Operating System and data separation on a drive is important for failure isolation.
We will begin by motivating the need for OS and data separation. Consider the following situation: Bob has a single disk on his laptop with a single partition containing a Windows installation. One day Bob is no longer able to boot into this partition; let’s say that he’s stuck in the loading screen. Now, Bob has the option of reformatting the partition or restoring a backup. Both options may cause data loss. Bob could have easily prevented the data loss if he had simply separated his operating system and data into separate partitions! Of course, I happened to be Bob a few times and thus I decided to solve the problem once and for all.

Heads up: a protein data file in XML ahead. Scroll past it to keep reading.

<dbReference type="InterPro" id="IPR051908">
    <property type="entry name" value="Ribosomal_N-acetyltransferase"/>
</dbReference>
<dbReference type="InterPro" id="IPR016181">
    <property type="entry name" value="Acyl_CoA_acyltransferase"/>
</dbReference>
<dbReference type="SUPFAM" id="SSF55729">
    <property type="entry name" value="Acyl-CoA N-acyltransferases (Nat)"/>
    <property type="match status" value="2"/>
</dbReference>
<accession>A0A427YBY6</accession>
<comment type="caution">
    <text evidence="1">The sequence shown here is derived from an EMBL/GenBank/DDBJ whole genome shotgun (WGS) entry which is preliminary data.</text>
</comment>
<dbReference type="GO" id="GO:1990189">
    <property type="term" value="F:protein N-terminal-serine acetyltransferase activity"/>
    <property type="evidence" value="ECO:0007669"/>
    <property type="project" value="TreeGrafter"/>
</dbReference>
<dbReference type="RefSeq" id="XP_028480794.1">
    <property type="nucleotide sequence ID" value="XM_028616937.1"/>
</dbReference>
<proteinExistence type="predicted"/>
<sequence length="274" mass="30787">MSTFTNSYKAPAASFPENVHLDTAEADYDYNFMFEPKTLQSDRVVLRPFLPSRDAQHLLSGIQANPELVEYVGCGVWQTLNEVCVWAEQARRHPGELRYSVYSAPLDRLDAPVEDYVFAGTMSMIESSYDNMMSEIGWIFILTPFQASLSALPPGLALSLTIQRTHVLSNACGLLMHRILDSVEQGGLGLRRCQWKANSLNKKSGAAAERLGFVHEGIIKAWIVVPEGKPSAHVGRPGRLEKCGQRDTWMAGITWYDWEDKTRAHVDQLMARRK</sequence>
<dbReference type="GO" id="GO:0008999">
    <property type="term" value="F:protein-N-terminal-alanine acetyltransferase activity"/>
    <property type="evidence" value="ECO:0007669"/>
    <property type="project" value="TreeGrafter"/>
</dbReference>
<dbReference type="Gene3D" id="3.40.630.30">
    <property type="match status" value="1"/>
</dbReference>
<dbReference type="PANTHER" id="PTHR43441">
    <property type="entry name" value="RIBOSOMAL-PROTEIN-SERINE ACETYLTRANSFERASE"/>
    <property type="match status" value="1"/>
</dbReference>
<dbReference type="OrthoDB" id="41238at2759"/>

In this post, we will cover my grid method for designing partition schemes for dual-booted Linux and Windows. This partition scheme is not for everyone; in particular, this is intended for programmers on laptops that are limited to a single drive that must be easily managed and vertically scaled.